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I understand the definition of Cohort Fertility Rate as the average number of live births that a woman born in a particular year has had by the end of her reproductive life. But is there a formula to calculate it? I tried googling but in vain. I have seen formula for many other fertility indicators like CBR, IMR etc. All of them have some formula for direct computation but I couldn't find any such idea for CFR. If there isn't any formula then please direct me to the mechanism of its calculation.

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  • $\begingroup$ Seems like you could derive this? I think you would need: (1) age, year specific fertility rates and (2) age, year specific mortality rates. There may be a bit of trickiness at the interaction of fertility and mortality within a year, but I imagine getting that right doesn't matter for rich countries with low mortality rates. $\endgroup$ – Matthew Gunn Jun 11 '16 at 2:59
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I'm not a demographer, but here's my stab at what it would be:

  • Let $d_{a,t}$ be the mortality rate for women age $a$ in year $t$.
  • Let $x_{a,b}$ be the fraction of women age $a$ that were born in year $b$ and still alive.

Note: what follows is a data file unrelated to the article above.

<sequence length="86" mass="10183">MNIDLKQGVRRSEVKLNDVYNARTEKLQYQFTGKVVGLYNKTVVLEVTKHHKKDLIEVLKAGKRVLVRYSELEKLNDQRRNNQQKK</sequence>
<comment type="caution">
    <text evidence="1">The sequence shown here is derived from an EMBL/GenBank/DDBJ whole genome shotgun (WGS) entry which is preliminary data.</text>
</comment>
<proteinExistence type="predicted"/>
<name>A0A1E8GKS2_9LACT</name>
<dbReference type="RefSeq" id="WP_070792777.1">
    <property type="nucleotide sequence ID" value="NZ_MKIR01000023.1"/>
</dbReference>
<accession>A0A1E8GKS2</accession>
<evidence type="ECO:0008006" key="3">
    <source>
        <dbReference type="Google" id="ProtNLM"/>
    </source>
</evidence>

• Let $f_{a,t}$ be the fertility rate for women age $a$ in year $t$. One hundred percent of women born are alive, hence: $x_{0,b} = 1$. Then we have: $$ x_{a+1,b} = (1 - d_{a,a+b}) x_{a,b}$$ Let $l_{a,b}$ be live births for women age $a$ and born in year $b$. You might want to think about this more, but somewhere to start might be:

$$ l_{a,b} = f_{a,a+b} x_{a+1,b} \quad \text{<--- assumes all women that die don't give birth... probably not right}$$

Then lifetime cohort fertility would be: $$c_b = \sum_a l_{a,b}$$

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  • $\begingroup$ Yeah, the latter assumption creates a problem especially when we are dealing with developing and under-developed countries data. $x_{a+1,b}$ factor creates a problem in the $l_{a,b}$ formula. $\endgroup$ – Dark_Knight Jun 11 '16 at 16:20

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